An Invitation to Grieve

Jesus wept.
John 11:35

Most Friday mornings, I can be found grocery shopping at a nearby Kroger. The floral department is within view of the entrance, and, being the plant lover I am, I stroll by the display slowly, enjoying the beautiful sight. I’ll also admit I usually check the clearance table to see if there are any slightly bedraggled houseplants that need a home.

Sadly, the sight that greeted me the two Fridays preceding Mother’s Day didn’t elicit the usual delight. Instead, the cheerful array of balloons, cards, and bouquets brought me to tears both weeks, even though I prepared myself for the onslaught of emotions the second week. I knew Mom would love anything and everything I picked out for her. I could imagine her smile and expressions of gratitude.

But I wouldn’t be picking out anything for Mom with eager anticipation, and she wouldn’t be joyfully receiving my gifts because she went to be with the Lord a week before Mother’s Day 2021, and I would be spending my third Mother’s Day without her. I sniffled my way up and down the first two aisles, finally reining in my tears so I could see my shopping list, but the sense of sadness lingered even after I returned home.

I didn’t sleep well the night before the fateful holiday. I dreaded facing another Mother’s Day without my best friend, lifelong cheerleader, and prayer warrior, and my 92-year-old father had experienced an alarming health incident the day before. My troubled mind worked overtime as I tossed and turned.

And then Sunday morning came, and the dam broke. I could no longer hold back the flood, nor did I even try to. I stood in the shower and sobbed, my tears flowing as fast as the water from the showerhead. I don’t know how many minutes passed before the torrent subsided, but it did, leaving me both spent and yet somehow comforted.

As Christians, we grieve with hope, but too often, we won’t allow ourselves to mourn fully and deeply the losses that send pieces of our hearts into graves along with our loved ones. We move quickly to the assurances:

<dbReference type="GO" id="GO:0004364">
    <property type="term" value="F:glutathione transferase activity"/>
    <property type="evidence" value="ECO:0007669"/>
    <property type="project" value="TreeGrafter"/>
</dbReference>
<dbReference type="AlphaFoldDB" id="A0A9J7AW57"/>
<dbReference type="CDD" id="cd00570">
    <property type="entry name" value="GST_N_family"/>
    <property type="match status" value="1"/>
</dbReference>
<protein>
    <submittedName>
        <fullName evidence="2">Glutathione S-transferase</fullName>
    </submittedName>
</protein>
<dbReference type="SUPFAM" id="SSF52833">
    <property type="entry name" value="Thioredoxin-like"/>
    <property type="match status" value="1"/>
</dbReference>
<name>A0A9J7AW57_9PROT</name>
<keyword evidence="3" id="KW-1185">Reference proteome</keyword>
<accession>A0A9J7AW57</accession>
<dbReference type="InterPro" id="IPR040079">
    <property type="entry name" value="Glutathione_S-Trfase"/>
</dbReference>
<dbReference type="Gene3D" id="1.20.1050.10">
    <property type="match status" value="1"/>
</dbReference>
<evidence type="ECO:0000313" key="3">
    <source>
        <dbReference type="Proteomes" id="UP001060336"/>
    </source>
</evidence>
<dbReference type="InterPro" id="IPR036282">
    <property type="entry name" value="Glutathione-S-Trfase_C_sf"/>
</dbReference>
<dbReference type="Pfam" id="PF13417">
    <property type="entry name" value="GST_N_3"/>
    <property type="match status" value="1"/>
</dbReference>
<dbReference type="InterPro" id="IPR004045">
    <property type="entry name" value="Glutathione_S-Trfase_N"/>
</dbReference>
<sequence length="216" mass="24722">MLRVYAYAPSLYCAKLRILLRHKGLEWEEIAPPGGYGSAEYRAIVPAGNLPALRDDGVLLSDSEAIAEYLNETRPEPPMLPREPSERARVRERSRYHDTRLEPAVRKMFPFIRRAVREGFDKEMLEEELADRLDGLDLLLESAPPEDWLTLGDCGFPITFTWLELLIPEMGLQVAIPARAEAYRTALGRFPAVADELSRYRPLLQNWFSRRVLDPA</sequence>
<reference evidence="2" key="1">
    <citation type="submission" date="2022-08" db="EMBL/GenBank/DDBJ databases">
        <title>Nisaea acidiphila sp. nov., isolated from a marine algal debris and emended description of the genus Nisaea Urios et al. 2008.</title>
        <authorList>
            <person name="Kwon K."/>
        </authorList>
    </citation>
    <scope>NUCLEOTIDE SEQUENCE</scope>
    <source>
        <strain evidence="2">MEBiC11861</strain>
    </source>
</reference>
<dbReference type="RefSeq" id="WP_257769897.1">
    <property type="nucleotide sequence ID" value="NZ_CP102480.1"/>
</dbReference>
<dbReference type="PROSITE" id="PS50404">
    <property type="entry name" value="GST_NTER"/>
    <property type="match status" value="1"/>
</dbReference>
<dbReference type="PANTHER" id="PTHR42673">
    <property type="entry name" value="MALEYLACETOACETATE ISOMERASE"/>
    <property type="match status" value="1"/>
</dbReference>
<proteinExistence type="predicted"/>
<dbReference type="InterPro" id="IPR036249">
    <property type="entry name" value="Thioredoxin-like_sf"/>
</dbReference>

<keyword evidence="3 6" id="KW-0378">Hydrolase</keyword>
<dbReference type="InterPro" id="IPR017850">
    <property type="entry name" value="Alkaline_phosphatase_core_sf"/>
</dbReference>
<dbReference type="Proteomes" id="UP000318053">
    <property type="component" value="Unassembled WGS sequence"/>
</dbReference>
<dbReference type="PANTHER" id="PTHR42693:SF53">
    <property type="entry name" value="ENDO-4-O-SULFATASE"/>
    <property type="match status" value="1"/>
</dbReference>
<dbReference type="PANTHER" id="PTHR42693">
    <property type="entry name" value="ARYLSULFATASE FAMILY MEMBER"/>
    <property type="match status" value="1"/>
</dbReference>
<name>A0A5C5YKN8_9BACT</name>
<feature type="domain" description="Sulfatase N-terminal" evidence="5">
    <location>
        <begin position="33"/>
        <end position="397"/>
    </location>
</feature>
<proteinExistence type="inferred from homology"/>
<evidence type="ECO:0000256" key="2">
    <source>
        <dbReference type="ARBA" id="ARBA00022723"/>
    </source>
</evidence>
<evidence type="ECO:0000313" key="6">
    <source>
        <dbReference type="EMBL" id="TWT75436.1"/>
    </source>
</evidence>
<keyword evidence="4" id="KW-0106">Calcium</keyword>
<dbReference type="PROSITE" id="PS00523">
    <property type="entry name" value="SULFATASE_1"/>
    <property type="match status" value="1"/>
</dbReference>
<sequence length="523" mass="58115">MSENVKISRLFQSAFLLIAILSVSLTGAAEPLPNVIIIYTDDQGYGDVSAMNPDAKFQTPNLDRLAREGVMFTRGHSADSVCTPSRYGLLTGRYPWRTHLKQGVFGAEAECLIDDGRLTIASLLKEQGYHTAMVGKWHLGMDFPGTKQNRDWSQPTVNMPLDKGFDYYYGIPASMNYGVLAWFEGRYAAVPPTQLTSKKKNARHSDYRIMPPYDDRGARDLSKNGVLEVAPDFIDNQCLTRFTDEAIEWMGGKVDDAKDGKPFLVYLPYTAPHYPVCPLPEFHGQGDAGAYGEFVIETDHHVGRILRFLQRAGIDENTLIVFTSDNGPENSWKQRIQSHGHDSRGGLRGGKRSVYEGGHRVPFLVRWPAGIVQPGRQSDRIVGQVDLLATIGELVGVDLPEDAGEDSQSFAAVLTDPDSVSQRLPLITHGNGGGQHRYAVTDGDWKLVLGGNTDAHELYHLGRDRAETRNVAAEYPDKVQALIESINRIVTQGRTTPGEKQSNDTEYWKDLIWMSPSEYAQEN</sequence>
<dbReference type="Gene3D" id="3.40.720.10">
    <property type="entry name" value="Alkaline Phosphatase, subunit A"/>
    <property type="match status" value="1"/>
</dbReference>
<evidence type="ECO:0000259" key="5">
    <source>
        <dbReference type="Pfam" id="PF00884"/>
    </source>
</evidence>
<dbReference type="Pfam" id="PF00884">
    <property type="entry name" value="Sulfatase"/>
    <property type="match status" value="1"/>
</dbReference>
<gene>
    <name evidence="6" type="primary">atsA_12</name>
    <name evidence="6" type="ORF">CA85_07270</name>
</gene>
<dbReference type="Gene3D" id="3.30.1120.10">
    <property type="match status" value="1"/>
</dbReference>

• To be absent from the body is to be present with the Lord (2 Corinthians 5:8).
  • Death has lost its sting (1 Corinthians 15:55).
  • Jesus is preparing a place for us and will return to take us to be with Him (John 14:2-3).
  • We’ll spend eternity together in the presence of God, where there will be no more pain, mourning, tears, or death (Revelation 21:1-4).

Don’t get me wrong. I cherish those promises and ones like them. I frequently remind myself of them as I look forward to my heavenly Home and the glorious reunions that await. But I also need to permit myself to express the sorrow of losing loved ones without fear of disparaging my faith. Even though death’s sting is not permanent, it is still powerful and painful.

When Mom died, a friend referred to me as a “grief veteran.” Having been widowed at age 38, I know death is final in this life. The hand I long to hold and the voice I long to hear are lost to me for now. Likewise, Mom and I won’t share any more afternoons filled with haircut appointments and Starbucks treats or sit side-by-side in church on Sunday mornings. No, our departed loved ones won’t return to us. One day we will go to them, but for now, the separation hurts, and it’s ok to say so whether the loss occurred years ago or more recently.

Scripture describes our perfect Savior as a man of sorrows, acquainted with grief (Isaiah 53:3). If we ever doubt we have permission to grieve, we have only to look to Jesus. He experienced what it’s like to walk through this sin-scarred world. Even though He knew He would defeat death and not one of those entrusted to Him would be lost, Jesus wept because death was never part of God’s good plan. It stings. It always will this side of heaven.

A recent conversation with my pastor regarding our propensity to rush to the good news of Christ’s victory over death without allowing ourselves or others to grieve reminded me of my daughter Jessie’s comment as we stood by Mom’s grave two years ago. After watching Mom endure horrible pain the last ten days of her life, I said I was thankful she wasn’t suffering anymore. Jessie replied, “That’s true, but don’t miss out on the mourning, Mom.”

Dear reader, if you’ve lost someone you cherished, I, too, say, “Don’t miss out on the mourning.” Take your sorrow to the Lord, the compassionate One who understands. He will meet us in our grief.

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